And as soon as the words came out they were wrong, didn’t feel right, didn’t sound right. They weren’t what I needed to say. I needed to say, “Why not?” I wanted to say, “Why not?” I meant to say, “Why not?” I meant to put Loni on the spot, answer her question with a question, shift the burden to her. I wanted to say that I was normal, that what I was doing was normal, and what they were doing was what needed explanation. And, I wanted to say that I was a rebel, or something cool like that, but all I could say was, “I don’t know.”

Loni dropped her eyes. “That’s such a lame answer,” she replied, “I don’t know.” She looked up again, ready to fight. “I don’t know? That’s what you tell teachers when they ask you why you didn’t do your homework. I don’t know.” Loni went off. “What I want to know is why you robbed houses and stole stuff. And your answer is, ‘I don’t know.’ Why did you steal cars and motorcycles and do drugs and loot and vandalize stores and get into so many fights? Why Mann? ‘I don’t know?’”

I couldn’t believe what she was saying in front of the whole class. I got scared and confused, then I got angry and wanted her to shut the hell up. Just shut up. But part of me couldn’t say that either. Part of me was enjoying it. Part of me wanted everyone to know. I glanced around the room while she was going off. Everyone was listening. No one was freaking out or looking disgusted. I looked at Mr. Deluca. He looked as comfortable as ever, just watching and listening. I looked at Chrystal. Man, she has great tits. I looked back at Loni. She had stopped talking and was looking at me, waiting for a reply. Everyone was looking at me, waiting. Loni squeezed my hands and smiled, then she winked. That small gesture created a breeze that pushed all fear and anger from my head, and I could see clearly. Loni just wanted another story. They all just wanted a story.

I checked their faces, even Mr. Deluca. They all just wanted a story, my story, to know what it was like to be me. They didn’t want “I don’t know,” they wanted to know. I glanced at Chrystal, then at the clock over Mr. Deluca’s head. I had done things they would never dare, and they wanted to know. As I watched the seconds tick on the clock, my breathing eased and my dry mouth moistened enough to say, “I do know.”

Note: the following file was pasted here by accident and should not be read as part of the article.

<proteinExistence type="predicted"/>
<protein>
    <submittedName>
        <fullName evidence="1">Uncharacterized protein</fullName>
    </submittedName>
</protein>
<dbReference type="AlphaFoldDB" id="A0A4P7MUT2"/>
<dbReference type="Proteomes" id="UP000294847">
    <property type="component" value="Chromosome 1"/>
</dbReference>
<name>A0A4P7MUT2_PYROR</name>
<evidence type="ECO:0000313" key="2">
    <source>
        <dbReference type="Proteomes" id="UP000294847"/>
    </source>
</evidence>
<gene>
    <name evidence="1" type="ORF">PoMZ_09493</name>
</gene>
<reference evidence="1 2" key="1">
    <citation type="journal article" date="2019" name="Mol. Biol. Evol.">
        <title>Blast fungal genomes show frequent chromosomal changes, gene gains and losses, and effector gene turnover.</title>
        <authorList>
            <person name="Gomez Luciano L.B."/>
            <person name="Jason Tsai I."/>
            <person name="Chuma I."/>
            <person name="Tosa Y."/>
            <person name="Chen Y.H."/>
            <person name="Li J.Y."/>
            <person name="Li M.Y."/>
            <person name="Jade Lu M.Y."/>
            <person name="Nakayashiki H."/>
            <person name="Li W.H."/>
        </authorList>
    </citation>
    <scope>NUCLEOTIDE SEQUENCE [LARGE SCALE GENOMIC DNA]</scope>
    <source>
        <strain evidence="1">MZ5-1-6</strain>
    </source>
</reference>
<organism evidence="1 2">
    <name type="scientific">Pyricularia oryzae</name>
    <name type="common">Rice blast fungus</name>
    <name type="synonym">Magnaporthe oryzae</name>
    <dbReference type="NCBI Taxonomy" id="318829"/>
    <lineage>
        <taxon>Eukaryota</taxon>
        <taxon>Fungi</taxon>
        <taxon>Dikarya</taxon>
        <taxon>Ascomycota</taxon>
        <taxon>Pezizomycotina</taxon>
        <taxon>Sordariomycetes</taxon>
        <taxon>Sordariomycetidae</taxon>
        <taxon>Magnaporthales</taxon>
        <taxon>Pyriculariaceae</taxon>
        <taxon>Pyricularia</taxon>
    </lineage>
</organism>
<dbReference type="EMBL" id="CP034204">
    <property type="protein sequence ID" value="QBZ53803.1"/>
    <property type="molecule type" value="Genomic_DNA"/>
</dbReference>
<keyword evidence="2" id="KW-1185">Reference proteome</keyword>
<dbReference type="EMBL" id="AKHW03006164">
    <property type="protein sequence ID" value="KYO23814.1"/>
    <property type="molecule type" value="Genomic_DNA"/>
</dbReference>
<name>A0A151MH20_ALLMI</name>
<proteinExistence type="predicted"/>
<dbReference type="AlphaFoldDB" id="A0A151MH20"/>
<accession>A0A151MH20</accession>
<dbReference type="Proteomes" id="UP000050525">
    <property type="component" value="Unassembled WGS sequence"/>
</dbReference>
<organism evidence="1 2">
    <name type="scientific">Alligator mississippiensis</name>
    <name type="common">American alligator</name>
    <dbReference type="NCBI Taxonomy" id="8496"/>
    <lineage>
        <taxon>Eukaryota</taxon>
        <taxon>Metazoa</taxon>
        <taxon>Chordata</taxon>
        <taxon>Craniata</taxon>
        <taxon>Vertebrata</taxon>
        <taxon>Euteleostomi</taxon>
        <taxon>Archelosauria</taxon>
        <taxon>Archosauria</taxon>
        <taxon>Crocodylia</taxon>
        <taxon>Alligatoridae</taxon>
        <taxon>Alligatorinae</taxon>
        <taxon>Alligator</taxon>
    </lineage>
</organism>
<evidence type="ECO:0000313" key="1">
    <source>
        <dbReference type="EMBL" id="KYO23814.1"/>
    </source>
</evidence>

“Because I wanted to. I did all that stuff… because I wanted to.” I looked around the room. “It’s simple, I wanted to. Maybe I was bored and curious, maybe I wasn’t raised properly—whatever—the truth is I did it because I wanted to. Why not? I like being bad. I like breaking the law.” I looked at Chrystal, “Being good isn’t so bad either,” I shrugged. “It’s the middle I can’t stand. The middle makes me sick.” I glanced around the room again. Something had changed. I wasn’t scared anymore that they knew. I looked at Mr. Deluca. “The idea of being average…makes me numb. To be an average student, getting average grades, with average friends, all that shit makes me numb… And numb is not what I want.” I paused. I felt the urge to say more, but I’d already said so much. Ah, Fuck it. “Actually, that’s not true.” I smiled at Loni. I couldn’t bullshit her anyway, so I might as well own it, and in front of everyone. “I do want to be numb, sometimes.” I was certain they knew I was referring to drugs. “But that’s different.” I glanced at Chrystal again.

“Why?” Loni asked.

“Well,” I looked back at her, “that numbness, it has a kind of friction, you know, almost like being caressed. It doesn’t dull your senses, it just sort of dulls the noise, like the background noise. I don’t know, it’s like Pink Floyd to me. When all that noise is gone…, there’s a tingle.”

“What’s the noise?”

“I don’t know…, parents, teachers, society, maybe. I don’t know…, just all the shit that makes you be something you’re not. You know? It’s someone who squeezes you into a mold, tries to make you the same, average.” My thoughts and words seemed to flow. “I want extremes, good and bad. I want deep, intelligent conversation and I want crazy, wild sex. I want something deeper.” I looked at Chrystal again. Not only did she have the best rack in class, but she was the smartest chick, too, and the most wholesome, and I had captured her attention. I knew she and I would never hook up, but we connected. We had known each other since first grade, even couples-skated in fifth, but even that—with clammy palms and butterflies—couldn’t compare to how it felt at this moment. She understood, maybe she even accepted, if not today, then maybe eventually. And when I realized that, something clicked inside. It felt almost like a switch turning on, or a shell cracking open.